Tolkien’s Birmingham: A Modern Visit To Moseley Bog

Tolkien’s Birmingham: A Modern Visit To Moseley Bog

The modern Moseley Bog is not, I’m sorry to say, very visitor-friendly when it comes to visitors arriving by motor vehicle. They’re a bit abelist, and expect everybody to walk – a walk that could be some considerable distance for some. There are two (count ’em, two) handicapped spaces in the main parking lot. Everyone else is out of luck.

If you can leave your car at Sarehole Mill and are up to the walk, go back to the roundabout, cross Wake Green Road and continue walking. You’re now on Swanshurst Road. You’ll go three or four blocks until you come to Yardley Wood Road. Turn right, walk another block, and you’ll be at the main entrance.

If you’d prefer to wear out a little less shoe leather, retrace your way up Wake Green Road until you come to Windermere Road.

You’ll find a parking lot, small but probably serviceable most days. There is an entrance across the street, but I’d recommend walking to the main entrance. This entails continuing on foot down Windermere Road a couple of blocks until it merges with Yardley Wood Road, then continuing another block or so until you come to the main entrance.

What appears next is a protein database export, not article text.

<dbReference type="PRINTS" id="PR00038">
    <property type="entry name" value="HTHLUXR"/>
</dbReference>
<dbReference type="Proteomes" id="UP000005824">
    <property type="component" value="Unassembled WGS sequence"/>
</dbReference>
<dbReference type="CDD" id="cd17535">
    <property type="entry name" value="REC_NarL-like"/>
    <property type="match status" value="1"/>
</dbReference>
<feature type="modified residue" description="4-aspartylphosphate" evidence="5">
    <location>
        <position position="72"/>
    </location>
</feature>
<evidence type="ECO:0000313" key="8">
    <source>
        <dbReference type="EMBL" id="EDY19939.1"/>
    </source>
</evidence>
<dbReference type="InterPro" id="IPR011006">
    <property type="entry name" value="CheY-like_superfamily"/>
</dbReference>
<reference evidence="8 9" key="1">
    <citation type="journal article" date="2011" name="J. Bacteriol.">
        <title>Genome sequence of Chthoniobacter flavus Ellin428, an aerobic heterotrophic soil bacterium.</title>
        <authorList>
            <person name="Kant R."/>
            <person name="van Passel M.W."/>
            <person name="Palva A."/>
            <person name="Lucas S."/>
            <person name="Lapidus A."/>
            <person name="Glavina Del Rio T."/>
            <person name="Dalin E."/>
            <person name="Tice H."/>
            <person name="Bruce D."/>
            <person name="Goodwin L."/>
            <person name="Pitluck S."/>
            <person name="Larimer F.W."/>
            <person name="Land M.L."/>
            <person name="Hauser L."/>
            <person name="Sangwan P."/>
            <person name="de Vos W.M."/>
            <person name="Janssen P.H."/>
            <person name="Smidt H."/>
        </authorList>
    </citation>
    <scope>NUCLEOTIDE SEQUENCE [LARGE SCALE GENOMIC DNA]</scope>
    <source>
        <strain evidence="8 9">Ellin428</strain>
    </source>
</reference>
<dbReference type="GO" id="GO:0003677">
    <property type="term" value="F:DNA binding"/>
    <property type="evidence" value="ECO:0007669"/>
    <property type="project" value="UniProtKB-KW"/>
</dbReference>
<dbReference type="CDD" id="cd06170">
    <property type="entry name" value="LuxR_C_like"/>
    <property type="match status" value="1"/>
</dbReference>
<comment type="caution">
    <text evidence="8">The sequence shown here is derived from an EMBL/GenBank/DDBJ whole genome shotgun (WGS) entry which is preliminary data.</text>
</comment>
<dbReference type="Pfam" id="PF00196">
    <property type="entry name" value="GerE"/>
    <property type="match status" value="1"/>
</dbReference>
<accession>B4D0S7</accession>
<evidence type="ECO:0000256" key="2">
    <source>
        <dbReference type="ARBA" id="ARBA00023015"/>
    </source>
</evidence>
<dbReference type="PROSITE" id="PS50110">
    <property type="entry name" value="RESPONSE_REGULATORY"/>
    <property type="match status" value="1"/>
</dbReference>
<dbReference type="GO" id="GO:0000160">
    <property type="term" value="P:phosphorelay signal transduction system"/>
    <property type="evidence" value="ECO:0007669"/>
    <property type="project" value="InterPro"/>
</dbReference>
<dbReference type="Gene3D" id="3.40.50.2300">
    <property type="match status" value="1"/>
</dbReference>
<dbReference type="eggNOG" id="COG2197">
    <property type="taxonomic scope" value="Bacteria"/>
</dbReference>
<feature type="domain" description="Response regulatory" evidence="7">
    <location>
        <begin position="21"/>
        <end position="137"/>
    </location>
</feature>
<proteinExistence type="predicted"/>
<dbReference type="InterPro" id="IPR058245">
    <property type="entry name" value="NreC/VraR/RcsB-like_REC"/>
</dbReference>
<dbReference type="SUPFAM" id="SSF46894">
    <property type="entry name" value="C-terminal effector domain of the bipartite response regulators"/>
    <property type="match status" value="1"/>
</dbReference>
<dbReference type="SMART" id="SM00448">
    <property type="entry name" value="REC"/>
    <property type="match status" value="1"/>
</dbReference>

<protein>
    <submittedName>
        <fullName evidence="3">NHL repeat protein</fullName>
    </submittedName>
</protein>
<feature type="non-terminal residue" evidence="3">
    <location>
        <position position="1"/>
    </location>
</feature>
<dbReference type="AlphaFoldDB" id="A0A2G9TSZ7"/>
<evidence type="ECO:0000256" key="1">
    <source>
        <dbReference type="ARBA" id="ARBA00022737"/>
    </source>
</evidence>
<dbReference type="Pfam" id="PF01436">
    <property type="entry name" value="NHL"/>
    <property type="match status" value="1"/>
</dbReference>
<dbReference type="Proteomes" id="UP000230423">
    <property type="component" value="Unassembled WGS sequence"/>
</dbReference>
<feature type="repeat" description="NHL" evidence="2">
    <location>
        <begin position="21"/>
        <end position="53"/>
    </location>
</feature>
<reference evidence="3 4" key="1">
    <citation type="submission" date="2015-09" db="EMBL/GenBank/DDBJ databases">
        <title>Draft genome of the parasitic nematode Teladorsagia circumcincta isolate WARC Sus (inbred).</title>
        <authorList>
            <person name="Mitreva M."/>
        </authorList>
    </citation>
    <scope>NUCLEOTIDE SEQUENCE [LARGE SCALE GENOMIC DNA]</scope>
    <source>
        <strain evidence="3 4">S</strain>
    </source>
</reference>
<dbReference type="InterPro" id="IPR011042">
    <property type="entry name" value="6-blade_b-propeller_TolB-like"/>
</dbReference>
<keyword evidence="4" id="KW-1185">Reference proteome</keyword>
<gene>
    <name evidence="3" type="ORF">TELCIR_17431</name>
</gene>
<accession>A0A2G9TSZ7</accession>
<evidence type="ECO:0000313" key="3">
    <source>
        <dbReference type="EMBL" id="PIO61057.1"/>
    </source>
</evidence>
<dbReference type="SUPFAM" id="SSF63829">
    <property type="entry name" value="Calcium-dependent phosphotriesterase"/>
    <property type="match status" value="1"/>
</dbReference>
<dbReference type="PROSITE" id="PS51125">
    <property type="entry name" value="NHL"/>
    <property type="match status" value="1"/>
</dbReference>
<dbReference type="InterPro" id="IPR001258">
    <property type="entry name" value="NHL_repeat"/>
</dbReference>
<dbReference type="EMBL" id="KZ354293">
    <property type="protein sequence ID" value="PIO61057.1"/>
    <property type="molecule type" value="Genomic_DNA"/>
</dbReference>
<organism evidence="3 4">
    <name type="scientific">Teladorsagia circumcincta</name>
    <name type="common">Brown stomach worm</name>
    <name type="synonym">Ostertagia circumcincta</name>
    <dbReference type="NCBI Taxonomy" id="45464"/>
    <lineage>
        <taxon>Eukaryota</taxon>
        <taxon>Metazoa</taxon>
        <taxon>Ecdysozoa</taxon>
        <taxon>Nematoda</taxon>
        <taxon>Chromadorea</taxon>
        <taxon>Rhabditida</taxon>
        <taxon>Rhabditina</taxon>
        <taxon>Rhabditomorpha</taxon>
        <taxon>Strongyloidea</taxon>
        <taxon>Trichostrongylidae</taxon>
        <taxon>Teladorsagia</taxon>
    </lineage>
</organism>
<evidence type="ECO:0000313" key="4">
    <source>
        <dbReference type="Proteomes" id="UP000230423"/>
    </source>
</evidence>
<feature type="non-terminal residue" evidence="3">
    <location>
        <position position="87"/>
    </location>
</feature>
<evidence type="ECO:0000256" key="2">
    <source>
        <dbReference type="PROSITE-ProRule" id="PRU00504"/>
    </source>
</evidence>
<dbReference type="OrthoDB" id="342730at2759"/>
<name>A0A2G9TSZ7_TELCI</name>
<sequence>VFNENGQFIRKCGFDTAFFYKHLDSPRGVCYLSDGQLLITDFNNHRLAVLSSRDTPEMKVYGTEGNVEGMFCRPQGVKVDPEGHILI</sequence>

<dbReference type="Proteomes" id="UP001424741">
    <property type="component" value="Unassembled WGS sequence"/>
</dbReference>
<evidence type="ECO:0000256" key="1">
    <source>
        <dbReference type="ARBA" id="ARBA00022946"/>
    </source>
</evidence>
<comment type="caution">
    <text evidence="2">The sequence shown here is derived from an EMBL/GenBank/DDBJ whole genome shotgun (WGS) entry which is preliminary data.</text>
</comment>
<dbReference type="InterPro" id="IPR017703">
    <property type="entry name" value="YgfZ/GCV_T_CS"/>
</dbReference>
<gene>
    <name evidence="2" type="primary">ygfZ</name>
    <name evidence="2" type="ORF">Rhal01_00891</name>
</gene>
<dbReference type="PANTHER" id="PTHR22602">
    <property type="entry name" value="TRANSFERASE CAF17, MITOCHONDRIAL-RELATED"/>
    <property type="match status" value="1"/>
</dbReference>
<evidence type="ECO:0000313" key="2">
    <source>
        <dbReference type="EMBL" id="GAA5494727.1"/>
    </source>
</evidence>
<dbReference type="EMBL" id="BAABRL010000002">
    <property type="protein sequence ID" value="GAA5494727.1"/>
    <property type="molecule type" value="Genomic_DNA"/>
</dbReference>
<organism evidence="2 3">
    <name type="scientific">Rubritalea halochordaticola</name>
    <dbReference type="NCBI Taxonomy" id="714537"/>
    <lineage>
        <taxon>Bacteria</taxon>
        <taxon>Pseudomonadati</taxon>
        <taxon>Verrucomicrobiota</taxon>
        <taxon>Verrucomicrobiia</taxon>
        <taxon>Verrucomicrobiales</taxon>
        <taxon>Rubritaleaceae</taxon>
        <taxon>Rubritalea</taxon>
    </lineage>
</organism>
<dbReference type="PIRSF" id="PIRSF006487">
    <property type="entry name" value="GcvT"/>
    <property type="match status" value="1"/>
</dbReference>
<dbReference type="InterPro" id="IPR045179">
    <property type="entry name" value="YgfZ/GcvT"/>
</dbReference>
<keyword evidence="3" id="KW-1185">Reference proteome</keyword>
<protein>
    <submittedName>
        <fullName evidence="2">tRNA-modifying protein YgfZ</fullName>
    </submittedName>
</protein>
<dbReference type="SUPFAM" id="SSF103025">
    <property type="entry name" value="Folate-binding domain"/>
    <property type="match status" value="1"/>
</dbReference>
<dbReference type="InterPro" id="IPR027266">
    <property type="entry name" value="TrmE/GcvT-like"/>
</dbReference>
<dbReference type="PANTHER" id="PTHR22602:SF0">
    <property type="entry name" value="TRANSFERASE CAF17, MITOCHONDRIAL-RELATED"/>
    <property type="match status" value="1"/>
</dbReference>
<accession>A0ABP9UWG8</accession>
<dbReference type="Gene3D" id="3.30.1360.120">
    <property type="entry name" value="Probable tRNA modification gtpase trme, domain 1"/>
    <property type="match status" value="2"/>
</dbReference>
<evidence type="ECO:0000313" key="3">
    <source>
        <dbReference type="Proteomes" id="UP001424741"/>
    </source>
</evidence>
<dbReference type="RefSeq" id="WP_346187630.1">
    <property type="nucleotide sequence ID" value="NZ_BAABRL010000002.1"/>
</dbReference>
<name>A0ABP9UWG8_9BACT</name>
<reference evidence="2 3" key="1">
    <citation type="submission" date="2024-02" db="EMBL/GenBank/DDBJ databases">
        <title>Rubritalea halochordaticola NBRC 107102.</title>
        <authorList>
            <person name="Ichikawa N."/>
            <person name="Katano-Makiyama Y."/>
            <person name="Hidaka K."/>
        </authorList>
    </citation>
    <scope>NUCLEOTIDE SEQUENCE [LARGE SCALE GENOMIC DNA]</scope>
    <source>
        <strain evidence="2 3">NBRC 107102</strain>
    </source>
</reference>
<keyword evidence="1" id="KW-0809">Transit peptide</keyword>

You will forgive them everything the moment you enter, for almost immediately you’ll come upon a fairy-tale forest clearing where trees rise around you like an evergreen wall. Emerald grass is dotted with bright yellow buttercups. The best months to visit are May through August, when the place is in full bloom. The tree leaves and holly bushes are sufficiently thick to throw a vision of fantasy dreams and a shadowy cloak of mystery over the place.